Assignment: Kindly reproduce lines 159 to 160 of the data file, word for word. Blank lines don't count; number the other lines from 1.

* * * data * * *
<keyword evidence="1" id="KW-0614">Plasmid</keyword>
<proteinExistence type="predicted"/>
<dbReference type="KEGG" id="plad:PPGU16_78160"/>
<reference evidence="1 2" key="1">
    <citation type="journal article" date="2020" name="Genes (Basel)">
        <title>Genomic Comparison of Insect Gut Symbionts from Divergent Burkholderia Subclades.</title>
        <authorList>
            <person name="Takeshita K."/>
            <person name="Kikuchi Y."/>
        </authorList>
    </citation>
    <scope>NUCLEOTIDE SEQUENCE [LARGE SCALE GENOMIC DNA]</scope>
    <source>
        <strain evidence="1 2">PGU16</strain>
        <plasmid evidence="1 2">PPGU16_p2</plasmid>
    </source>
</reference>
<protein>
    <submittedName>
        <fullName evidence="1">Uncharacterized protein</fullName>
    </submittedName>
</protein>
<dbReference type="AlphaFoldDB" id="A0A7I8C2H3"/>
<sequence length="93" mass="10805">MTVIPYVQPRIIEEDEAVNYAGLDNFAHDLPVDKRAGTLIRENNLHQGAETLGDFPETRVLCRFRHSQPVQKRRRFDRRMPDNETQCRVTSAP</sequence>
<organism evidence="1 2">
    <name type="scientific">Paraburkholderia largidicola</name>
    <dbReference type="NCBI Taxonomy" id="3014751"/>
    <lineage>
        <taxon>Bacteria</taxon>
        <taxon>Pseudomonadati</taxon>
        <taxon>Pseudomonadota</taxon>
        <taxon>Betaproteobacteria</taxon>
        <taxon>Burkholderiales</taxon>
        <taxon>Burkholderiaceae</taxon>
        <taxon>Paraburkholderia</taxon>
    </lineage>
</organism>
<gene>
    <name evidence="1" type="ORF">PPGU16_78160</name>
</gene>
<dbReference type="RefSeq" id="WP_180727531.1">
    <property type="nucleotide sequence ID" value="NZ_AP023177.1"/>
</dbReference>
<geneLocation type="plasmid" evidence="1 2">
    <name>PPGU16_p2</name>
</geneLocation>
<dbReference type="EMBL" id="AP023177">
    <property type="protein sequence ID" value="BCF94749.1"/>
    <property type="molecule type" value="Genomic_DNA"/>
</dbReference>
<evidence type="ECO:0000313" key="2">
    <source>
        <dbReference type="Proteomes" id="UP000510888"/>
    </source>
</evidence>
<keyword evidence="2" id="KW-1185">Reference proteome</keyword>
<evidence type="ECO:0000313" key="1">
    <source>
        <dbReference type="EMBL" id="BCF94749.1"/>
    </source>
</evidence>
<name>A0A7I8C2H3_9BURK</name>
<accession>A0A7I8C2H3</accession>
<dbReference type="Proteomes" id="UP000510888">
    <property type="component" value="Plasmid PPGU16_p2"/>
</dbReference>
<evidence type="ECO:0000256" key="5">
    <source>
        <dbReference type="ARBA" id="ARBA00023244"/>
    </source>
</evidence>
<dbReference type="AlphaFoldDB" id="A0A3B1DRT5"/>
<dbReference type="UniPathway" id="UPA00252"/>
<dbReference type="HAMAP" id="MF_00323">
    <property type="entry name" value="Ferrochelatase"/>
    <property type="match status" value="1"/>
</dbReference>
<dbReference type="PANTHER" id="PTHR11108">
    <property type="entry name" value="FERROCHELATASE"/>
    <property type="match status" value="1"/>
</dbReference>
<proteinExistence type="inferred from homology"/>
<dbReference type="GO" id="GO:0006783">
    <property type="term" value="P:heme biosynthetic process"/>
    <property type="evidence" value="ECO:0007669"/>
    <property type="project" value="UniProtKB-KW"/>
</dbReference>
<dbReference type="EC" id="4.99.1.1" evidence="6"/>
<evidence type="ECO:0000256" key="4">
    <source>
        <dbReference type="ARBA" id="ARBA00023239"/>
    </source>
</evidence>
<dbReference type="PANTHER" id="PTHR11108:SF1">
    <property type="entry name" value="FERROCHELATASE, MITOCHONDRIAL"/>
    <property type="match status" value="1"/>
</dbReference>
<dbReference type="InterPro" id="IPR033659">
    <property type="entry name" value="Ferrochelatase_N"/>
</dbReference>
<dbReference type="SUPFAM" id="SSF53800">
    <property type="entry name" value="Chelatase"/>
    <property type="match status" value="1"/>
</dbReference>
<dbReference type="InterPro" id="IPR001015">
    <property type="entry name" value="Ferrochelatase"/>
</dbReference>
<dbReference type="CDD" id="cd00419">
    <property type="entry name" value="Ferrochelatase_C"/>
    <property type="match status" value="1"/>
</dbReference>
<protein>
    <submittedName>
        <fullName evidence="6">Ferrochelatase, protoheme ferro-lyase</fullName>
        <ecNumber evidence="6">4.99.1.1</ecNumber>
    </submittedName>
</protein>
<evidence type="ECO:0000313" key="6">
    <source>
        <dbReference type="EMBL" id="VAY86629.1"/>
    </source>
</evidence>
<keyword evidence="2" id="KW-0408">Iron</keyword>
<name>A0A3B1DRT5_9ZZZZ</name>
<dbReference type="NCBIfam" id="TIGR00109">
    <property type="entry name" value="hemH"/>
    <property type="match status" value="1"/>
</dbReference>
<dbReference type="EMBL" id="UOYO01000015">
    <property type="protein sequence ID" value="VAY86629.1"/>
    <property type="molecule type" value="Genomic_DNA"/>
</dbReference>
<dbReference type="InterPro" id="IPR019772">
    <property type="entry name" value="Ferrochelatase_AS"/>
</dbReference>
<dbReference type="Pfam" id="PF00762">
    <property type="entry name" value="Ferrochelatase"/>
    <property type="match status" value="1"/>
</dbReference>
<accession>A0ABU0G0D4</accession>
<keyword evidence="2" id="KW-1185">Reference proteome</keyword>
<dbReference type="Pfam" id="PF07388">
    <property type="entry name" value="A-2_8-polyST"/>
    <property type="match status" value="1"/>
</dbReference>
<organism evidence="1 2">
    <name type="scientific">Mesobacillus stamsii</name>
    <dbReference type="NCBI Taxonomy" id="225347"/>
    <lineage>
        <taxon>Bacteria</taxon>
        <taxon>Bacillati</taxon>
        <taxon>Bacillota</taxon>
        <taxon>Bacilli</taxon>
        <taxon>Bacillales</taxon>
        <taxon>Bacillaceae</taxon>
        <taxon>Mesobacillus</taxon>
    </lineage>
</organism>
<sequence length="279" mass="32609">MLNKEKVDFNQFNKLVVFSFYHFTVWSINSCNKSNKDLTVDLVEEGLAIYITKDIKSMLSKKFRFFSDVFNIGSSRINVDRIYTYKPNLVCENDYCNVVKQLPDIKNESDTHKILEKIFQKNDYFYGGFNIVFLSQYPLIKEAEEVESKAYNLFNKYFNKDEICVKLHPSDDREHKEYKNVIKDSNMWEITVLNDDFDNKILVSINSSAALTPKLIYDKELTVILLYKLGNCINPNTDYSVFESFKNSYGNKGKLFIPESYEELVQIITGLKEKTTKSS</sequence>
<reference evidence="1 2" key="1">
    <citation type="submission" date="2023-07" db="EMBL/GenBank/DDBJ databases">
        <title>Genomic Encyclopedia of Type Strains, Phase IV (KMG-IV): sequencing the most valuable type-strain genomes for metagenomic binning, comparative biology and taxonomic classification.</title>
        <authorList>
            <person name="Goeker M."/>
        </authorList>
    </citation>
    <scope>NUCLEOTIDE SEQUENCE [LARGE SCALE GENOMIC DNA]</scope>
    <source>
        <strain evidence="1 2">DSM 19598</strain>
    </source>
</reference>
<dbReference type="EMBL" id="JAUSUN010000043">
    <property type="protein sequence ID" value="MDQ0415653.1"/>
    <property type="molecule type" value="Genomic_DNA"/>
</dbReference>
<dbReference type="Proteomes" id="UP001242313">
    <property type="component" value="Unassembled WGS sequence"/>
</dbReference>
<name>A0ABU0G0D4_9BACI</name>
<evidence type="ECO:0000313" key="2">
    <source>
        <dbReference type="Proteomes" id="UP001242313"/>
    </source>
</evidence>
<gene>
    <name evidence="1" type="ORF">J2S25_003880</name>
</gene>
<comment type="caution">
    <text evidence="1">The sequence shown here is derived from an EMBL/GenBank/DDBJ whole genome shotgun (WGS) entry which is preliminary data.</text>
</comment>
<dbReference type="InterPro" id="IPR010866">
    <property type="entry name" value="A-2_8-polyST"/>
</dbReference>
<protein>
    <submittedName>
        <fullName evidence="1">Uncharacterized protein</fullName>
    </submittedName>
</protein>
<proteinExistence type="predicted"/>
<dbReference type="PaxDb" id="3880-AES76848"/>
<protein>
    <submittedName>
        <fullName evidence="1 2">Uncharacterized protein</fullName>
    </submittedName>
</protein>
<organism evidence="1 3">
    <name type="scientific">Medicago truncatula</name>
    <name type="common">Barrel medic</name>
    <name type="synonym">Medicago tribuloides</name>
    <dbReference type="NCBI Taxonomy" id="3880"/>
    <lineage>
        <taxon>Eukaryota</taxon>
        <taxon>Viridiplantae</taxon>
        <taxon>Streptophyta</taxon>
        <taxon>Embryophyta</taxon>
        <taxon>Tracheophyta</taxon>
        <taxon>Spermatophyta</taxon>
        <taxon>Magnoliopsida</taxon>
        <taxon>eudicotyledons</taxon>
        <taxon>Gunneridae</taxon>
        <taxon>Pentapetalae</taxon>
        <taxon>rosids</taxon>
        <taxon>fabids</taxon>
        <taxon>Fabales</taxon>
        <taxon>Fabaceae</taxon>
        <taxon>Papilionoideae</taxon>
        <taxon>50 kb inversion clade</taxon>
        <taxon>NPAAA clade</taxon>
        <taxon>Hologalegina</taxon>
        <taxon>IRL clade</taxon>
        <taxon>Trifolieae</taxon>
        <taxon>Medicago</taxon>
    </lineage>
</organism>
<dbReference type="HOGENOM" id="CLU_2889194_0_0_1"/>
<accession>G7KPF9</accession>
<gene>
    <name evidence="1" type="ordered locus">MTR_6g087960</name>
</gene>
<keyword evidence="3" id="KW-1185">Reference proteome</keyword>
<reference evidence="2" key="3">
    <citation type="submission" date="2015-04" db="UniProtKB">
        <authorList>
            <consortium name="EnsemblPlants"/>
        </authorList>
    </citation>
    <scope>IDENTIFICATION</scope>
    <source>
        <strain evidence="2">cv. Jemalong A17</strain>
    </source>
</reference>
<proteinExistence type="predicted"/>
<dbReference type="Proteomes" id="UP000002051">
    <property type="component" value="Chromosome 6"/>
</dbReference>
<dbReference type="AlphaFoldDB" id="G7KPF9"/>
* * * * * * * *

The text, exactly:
<sequence length="279" mass="32609">MLNKEKVDFNQFNKLVVFSFYHFTVWSINSCNKSNKDLTVDLVEEGLAIYITKDIKSMLSKKFRFFSDVFNIGSSRINVDRIYTYKPNLVCENDYCNVVKQLPDIKNESDTHKILEKIFQKNDYFYGGFNIVFLSQYPLIKEAEEVESKAYNLFNKYFNKDEICVKLHPSDDREHKEYKNVIKDSNMWEITVLNDDFDNKILVSINSSAALTPKLIYDKELTVILLYKLGNCINPNTDYSVFESFKNSYGNKGKLFIPESYEELVQIITGLKEKTTKSS</sequence>
<reference evidence="1 2" key="1">